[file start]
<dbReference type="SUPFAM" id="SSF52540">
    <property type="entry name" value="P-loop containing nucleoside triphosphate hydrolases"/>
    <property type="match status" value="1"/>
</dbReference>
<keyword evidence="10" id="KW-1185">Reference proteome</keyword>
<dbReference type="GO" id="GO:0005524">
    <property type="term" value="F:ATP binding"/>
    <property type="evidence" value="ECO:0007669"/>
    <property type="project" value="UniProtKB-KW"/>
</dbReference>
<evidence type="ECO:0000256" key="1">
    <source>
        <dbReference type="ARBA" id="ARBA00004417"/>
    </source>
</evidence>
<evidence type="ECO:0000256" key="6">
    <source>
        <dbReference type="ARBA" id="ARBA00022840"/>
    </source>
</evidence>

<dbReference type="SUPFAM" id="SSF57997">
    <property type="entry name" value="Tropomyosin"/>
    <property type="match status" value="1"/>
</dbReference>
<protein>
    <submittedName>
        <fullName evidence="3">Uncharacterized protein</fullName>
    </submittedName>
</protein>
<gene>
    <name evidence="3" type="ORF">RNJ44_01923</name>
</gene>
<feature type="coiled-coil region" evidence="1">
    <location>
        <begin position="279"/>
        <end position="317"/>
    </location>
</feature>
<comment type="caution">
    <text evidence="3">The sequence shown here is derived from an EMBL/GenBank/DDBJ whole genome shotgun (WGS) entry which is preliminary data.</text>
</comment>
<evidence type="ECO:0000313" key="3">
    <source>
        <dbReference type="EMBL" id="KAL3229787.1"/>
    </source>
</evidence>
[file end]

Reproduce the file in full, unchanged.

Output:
<dbReference type="SUPFAM" id="SSF52540">
    <property type="entry name" value="P-loop containing nucleoside triphosphate hydrolases"/>
    <property type="match status" value="1"/>
</dbReference>
<keyword evidence="10" id="KW-1185">Reference proteome</keyword>
<dbReference type="GO" id="GO:0005524">
    <property type="term" value="F:ATP binding"/>
    <property type="evidence" value="ECO:0007669"/>
    <property type="project" value="UniProtKB-KW"/>
</dbReference>
<evidence type="ECO:0000256" key="1">
    <source>
        <dbReference type="ARBA" id="ARBA00004417"/>
    </source>
</evidence>
<evidence type="ECO:0000256" key="6">
    <source>
        <dbReference type="ARBA" id="ARBA00022840"/>
    </source>
</evidence>

<dbReference type="SUPFAM" id="SSF57997">
    <property type="entry name" value="Tropomyosin"/>
    <property type="match status" value="1"/>
</dbReference>
<protein>
    <submittedName>
        <fullName evidence="3">Uncharacterized protein</fullName>
    </submittedName>
</protein>
<gene>
    <name evidence="3" type="ORF">RNJ44_01923</name>
</gene>
<feature type="coiled-coil region" evidence="1">
    <location>
        <begin position="279"/>
        <end position="317"/>
    </location>
</feature>
<comment type="caution">
    <text evidence="3">The sequence shown here is derived from an EMBL/GenBank/DDBJ whole genome shotgun (WGS) entry which is preliminary data.</text>
</comment>
<evidence type="ECO:0000313" key="3">
    <source>
        <dbReference type="EMBL" id="KAL3229787.1"/>
    </source>
</evidence>